As you walk around this sensitively restored Regency villa, you will get a feel for what inspired Keats as a poet. The house holds events through the year to celebrate and promote poetry and great poets. Make sure you take a stroll around the house gardens where Keats is said to have penned his famous ‘Ode to a Nightingale’

5. Burgh House and Hampstead Museum

Burgh House in Hampstead from the front (© Matt Brown, CC BY 2.0)
The gates to Burgh House in Hampstead (© No Swan So Fine, CC BY-SA 4.0)

Burgh House is a building at the heart of the local community.

Built in 1704, this grade I listed building hosts a diverse range of cultural events designed so visitors can learn about Hampstead and its history. Art exhibitions, talks, concerts and further events are held, with visitors made welcome as they delve in to Hampstead’s heritage.

The first floor of Burgh House hosts the museum. Here you will find an array of artefacts detailing the history of Hampstead, as well as that of Burgh House and some of its former residents. This includes Rudyard Kipling’s daughter, Elsie. There are over 5,000 objects held by the museum, including local documents, furniture, textiles and artworks, all charting the history of the surrounding area.

The house and museum is just a five minute walk from Hampstead underground station, and is open Wednesday, Thursday, Friday and Sunday. Burgh House has a cafe where you can either sit inside or out in the garden.

6. Shopping

The Flask, Hampstead The Flask in Flask Walk is one of London's best known pubs, a traditional pub in the heart of Hampstead's most attractive area. (© Stephen McKay, CC BY-SA 2.0)
Hampstead High Street, London NW3 Looking down Hampstead High Street towards Rosslyn Hill. (© Christine Matthews, CC BY-SA 2.0)
The fish and chips at this Young's pub at The Flask, Flask Walk. (© Ewan Munro, CC BY-SA 2.0)

If you like independent boutiques, specialist shops and quirky shopping streets, then Hampstead is the place for you.

Brands sit side by side with independent boutiques to offer a range of fashion choices. Clothing and jewellery stores you can find in Hampstead Village include Oliver Bonas Kurt Geiger, Dinny Hall, Hobbs of London and Jigsaw.

Independent delis, bakers, grocers, butchers and assorted food stores line the charming streets, with local and organic produce to the fore. Waterstones and Rymans have stores located in Hampstead, alongside home-ware shops, florists, hair salons, tailors and more.

Flask Walk

Flask Walk is located just off Hampstead high street and is a shopping alleyway full of character. Small, independent shops line this pedestrianised area. A second hand bookshop, garden shop, designer second hand clothes store, jeweller, magic shop and pen shop give you a taste of the eclectic mix along this shopping strip. The Flask pub and Flask Walk cafes will satisfy your food and drink needs too.

7. Freud Museum

The Freud Museum seen from the garden. (© Rup11, CC BY-SA 3.0)
Freud's couch at the museum in Hampstead (© ROBERT HUFFSTUTTER, CC BY 2.0)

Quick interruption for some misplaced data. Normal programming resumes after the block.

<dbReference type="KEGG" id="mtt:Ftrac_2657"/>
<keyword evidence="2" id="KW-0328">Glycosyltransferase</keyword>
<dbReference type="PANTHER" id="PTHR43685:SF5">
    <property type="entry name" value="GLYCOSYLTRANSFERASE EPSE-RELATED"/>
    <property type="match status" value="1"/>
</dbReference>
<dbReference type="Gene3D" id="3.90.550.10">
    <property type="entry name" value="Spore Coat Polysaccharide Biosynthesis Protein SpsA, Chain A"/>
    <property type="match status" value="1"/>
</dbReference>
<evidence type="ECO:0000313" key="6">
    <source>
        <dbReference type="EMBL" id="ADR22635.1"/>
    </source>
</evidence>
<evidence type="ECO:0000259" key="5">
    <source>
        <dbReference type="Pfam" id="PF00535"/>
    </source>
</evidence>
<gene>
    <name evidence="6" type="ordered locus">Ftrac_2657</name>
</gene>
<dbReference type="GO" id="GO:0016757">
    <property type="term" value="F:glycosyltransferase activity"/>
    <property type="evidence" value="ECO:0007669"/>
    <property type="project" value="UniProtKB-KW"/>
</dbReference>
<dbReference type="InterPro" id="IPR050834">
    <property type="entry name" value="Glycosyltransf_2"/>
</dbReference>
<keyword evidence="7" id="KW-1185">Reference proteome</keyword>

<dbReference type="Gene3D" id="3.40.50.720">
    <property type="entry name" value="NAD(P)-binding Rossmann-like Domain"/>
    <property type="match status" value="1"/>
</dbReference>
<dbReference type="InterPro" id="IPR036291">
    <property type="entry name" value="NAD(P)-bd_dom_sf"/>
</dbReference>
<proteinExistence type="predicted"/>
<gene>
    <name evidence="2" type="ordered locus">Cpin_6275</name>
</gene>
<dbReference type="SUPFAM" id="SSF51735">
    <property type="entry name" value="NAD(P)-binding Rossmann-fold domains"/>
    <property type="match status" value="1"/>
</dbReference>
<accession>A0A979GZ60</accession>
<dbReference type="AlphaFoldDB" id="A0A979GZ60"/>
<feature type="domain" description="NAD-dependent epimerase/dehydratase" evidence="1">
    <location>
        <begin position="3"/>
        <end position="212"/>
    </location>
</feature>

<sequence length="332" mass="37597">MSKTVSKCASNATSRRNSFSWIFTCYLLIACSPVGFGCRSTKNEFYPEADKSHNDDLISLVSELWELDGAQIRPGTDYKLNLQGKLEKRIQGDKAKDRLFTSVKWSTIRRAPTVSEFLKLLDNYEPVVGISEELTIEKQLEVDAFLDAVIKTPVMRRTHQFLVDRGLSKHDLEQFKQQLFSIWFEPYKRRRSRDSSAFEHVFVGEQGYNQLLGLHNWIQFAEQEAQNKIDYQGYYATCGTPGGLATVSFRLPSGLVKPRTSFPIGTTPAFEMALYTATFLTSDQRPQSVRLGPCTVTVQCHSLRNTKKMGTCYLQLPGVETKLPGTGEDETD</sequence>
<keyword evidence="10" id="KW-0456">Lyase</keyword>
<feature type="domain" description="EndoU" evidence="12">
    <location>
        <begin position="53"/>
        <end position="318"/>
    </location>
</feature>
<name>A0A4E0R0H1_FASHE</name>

The statue of Sigmund Freud (© Mike Quinn, CC BY-SA 2.0)

Hampstead’s rich history is reflected in the museums located in the area.

One of those is the Freud Museum, the final home of the famed psychoanalysis Sigmund Freud and his daughter Anna. Freud was an avid collector of antiques and the full collection is on display at the museum.

Visitors to the museum can also see the entirety of his personal library, plus notes from his work as well as family photos. Yet what will probably most stick in the memory is a visit to Freud’s study. You have the chance to see the study exactly how it was when Freud worked here. This means it comes replete with the iconic psychoanalytic couch, where his patients would lie and digress their most inner thoughts.

Freud’s daughter Anna lived in the house until her death in 1982, whereupon she bequeathed the house as a museum. Open Wednesday, Saturday and Sunday, the museum offers a fascinating insight to where Freud worked during the latter part of his life. The museum also regularly stages innovative contemporary art exhibitions.

8. Food and Drink

The Spaniards Inn seen from the front (© T. Thielemans, CC BY 3.0)
The garden of the Spaniard's Inn on a sunny lunchtime in Hampstead (© Harry Wood, CC BY-SA 3.0)
Ikura oroshi, with salmon eggs on grated daikon radish at Jin Kichi, Heath Street. (© Ewan Munro, CC BY-SA 2.0)

Hampstead offers its visitors a fine choice of food and drink. The following are a few samples among the many excellent options:

The Spaniards Inn

A traditional pub serving stylish, yet authentic British dishes, which can be washed down with a good selection of cask ales and craft beers. This is a pub with a rich history and was featured in the Pickwick Papers by Charles Dickens. Located close to Kenwood House, it is a prime spot to relax after a walk on the heath.

The Fish Cafe

Seafood lovers will enjoy the contemporary menu offered by the Fish Cafe on Hampstead high street. Enjoy traditional fish and chips while sat inside or out, or indulge in a lobster dish, or perhaps a cod or octopus burger. The menu at the Fish Cafe offers a fine choice of dishes, but for an extra little treat you may be tempted by the bottomless oyster and Prosecco brunch offering.

Jin Kichi

Head along to Jin Kichi restaurant on Heath Street for traditional Japanese cuisine. The green facade is easy to spot, while inside you will find a homely atmosphere, with the interior designed around a Robata grill. Further seating can be found upstairs and downstairs, where you can enjoy their sushi, yakitori and a range of grilled fish from the extensive menu. This is a well-established, family run restaurant offering quality cuisine at affordable prices.